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Leader of NYPD Sergeants Union Wants Mayor to Apologize

January 05, 2015  | 

Edward Mullins. (Screengrab: Youtube)
Edward Mullins. (Screengrab: Youtube)

The leader of one of the city’s most influential police unions says Mayor Bill de Blasio needs to humble himself to heal the glaring rift between NYPD officers and City Hall.

Edward Mullins, the president of the Sergeants Benevolent Association, said a meeting between Mr. de Blasio and the city’s police unions broke down last week because the Democratic mayor would not denounce his ally, Council Speaker Melissa Mark-Viverito, for wearing an “I can’t breathe” shirt, a symbol of the movement to reform police practices. Mr. Mullins also insisted Mr. de Blasio further angered cops when he reappointed a Brooklyn criminal court judge who set no bail for a teenager accused of threatening police.

“The mayor had a golden opportunity last week,” Mr. Mullins told radio host Joe Piscopo on AM 970 The Answer. “The City Council speaker, who was wearing a ‘I can’t breathe’ t-shirt, he was asked if he would denounce her actions of doing that and the sit down that they had at the City Council and he defended it with, ‘They have a First Amendment right.’ She’s not his puppet and she felt very strongly about the grand jury decision.”

“What he did was reason her actions. But the question was, ‘Would you denounce her actions?’ And he didn’t answer that,” Mr. Mullins added.

Mr. Mullins, a registered Republican and frequent critic of the mayor, said Mr. de Blasio’s decision days later to reappoint Brooklyn Criminal Court Judge Laura Johnson, who was criticized for releasing 18-year-old Devon Coley of Brooklyn after he was charged with making terroristic threats on social media, threw more salt in his union’s wounds, the New York Observer reports.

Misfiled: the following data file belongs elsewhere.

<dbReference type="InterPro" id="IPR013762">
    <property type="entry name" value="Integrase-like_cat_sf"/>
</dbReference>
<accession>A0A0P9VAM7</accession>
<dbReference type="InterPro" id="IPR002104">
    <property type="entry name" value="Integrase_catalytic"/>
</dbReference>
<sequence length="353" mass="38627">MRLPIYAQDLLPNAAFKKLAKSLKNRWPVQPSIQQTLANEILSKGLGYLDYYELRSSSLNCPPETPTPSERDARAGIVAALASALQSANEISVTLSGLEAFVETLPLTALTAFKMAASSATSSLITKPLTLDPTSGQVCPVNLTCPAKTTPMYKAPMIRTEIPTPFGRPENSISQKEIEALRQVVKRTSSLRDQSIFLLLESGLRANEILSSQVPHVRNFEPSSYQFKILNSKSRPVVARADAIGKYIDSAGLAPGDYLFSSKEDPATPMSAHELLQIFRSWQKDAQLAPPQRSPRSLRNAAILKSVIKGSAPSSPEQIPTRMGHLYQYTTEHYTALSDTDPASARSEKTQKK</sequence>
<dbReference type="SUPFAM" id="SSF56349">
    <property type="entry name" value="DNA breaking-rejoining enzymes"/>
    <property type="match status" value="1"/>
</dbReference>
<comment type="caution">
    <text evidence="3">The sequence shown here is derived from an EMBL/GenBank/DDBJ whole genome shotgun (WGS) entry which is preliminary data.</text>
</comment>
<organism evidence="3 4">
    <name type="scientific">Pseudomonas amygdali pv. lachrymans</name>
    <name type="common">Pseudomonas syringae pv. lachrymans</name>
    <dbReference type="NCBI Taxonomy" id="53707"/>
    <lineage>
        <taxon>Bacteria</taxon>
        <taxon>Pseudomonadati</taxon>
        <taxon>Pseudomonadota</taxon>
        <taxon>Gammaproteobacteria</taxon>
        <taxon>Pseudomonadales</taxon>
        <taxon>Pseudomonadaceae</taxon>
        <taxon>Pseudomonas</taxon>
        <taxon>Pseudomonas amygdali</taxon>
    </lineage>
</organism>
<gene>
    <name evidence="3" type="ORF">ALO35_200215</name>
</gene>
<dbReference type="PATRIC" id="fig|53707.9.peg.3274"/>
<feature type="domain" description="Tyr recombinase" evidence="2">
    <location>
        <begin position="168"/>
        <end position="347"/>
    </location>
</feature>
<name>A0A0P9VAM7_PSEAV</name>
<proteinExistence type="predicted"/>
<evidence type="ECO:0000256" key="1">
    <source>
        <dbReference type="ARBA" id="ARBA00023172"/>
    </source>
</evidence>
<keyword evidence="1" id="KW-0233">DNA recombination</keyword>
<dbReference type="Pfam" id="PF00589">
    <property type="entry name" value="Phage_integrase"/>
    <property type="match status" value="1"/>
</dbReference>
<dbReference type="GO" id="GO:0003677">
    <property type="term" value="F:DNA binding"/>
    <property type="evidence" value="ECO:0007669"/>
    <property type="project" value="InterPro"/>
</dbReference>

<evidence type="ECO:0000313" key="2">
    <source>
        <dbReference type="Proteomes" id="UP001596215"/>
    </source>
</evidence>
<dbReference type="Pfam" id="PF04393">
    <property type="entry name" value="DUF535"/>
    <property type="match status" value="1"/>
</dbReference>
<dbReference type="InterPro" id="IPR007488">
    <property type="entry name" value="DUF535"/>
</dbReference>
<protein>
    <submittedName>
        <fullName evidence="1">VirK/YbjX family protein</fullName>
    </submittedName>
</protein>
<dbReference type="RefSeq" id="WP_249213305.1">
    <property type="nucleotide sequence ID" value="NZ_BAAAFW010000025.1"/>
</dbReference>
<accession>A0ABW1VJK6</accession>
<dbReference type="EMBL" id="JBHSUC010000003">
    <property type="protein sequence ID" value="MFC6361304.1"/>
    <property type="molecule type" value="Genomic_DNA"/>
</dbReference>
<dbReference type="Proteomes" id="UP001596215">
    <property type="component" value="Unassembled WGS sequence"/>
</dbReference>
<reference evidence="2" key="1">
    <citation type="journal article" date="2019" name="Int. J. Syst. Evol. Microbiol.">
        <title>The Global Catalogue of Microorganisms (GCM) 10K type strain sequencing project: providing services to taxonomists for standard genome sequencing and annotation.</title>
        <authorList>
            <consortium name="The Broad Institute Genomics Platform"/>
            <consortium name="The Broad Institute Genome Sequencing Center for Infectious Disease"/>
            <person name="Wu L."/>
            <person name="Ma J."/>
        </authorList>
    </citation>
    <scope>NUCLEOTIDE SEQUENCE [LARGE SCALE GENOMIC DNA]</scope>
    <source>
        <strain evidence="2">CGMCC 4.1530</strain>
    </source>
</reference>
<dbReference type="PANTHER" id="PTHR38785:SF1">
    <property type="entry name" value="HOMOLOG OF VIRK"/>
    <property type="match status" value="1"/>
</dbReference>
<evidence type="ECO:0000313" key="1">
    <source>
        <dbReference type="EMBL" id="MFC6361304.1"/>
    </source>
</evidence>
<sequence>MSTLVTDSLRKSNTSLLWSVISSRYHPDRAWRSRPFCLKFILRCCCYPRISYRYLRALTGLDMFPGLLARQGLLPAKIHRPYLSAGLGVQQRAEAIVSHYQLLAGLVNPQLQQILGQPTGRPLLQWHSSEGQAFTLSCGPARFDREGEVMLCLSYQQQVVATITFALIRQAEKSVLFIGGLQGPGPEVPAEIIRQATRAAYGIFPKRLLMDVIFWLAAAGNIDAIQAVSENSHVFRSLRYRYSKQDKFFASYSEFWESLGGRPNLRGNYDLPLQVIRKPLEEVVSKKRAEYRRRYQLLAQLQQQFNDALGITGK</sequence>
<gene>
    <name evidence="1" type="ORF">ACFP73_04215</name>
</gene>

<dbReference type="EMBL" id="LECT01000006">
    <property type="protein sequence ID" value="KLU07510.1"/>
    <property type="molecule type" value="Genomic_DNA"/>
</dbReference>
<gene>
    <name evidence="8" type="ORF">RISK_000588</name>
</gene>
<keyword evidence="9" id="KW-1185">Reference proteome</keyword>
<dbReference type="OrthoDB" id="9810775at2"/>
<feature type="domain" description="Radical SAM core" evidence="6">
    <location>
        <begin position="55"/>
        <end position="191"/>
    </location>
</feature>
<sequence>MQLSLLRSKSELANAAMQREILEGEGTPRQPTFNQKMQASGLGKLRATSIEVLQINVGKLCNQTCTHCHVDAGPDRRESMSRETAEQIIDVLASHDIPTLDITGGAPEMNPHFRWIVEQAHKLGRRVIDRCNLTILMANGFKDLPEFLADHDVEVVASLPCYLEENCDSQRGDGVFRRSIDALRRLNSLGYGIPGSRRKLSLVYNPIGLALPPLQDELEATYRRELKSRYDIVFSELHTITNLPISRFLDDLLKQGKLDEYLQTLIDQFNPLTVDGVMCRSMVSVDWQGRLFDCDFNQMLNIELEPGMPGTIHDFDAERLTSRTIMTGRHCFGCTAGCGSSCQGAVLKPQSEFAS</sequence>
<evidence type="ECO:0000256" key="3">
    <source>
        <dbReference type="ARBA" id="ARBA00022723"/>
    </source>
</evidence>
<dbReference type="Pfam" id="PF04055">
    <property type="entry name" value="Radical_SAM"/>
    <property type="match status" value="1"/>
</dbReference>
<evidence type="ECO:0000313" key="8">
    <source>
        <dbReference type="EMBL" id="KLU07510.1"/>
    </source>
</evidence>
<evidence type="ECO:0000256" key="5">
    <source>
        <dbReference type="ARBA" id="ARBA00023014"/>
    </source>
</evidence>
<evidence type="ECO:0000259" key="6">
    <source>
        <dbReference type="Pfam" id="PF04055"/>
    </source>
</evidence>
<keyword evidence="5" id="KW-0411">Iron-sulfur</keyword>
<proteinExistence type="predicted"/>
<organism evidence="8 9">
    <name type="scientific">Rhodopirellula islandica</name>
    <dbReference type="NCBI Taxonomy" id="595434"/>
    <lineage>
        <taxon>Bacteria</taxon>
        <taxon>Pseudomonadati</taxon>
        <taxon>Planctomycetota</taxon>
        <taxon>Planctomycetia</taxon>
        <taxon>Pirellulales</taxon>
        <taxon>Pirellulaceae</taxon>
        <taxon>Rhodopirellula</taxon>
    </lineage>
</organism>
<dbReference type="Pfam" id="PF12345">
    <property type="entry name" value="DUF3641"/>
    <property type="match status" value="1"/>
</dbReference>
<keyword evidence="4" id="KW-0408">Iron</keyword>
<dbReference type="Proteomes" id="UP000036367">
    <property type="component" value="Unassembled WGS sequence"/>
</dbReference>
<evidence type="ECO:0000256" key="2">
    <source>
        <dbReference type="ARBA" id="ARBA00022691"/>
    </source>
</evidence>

“The mayor needs to be humble. He needs to realize that his philosophical view of coming into the role of mayor of New York, [his] personal view is not the view of all eight million people,” Mr. Mullins charged. “And he needs to tone that in a different way, channel it in a different way with some type of an apology.”

Comments (2)

Displaying 1 - 2 of 2

Ima Leprechaun @ 1/5/2015 5:03 PM

The U.S. Constitution first amendment regarding free speech also covers the Police protests of the Mayor's unprofessional conduct. Elected Officials need to realize their personal opinion has no place at work and they were elected to provide representation of all the people not just the people they like. The council woman should be brought up on ethics violations before city counsel for her conduct. Outside of work her views are her own but under the color of office she is required to remain neutral.

kevCopAz @ 1/5/2015 6:11 PM

You hit it on the button Leprechaun! If its OK for one, its ok for the other. I agree that it should not be OK for ANY pubic official to express personal views while working and representing their particular governmental organization, They should alway try and maintain middle ground that is reasonable and promote citizens following the law and changing the laws they disagree with the system the correct way. Officers in uniform can't (and should not) express political opinions, nor should Chiefs and nor should the political leaders. Its unprofessional and divisive. ALL officials have the DUTY to act in a way that upholds the honor and dignity of their office. and act in a non partisan manner. If they want to express personal views, do so on your own time and never while representing the people you SERVE. If you can not do that, fine resign and express your opinion all that you want. End of story.

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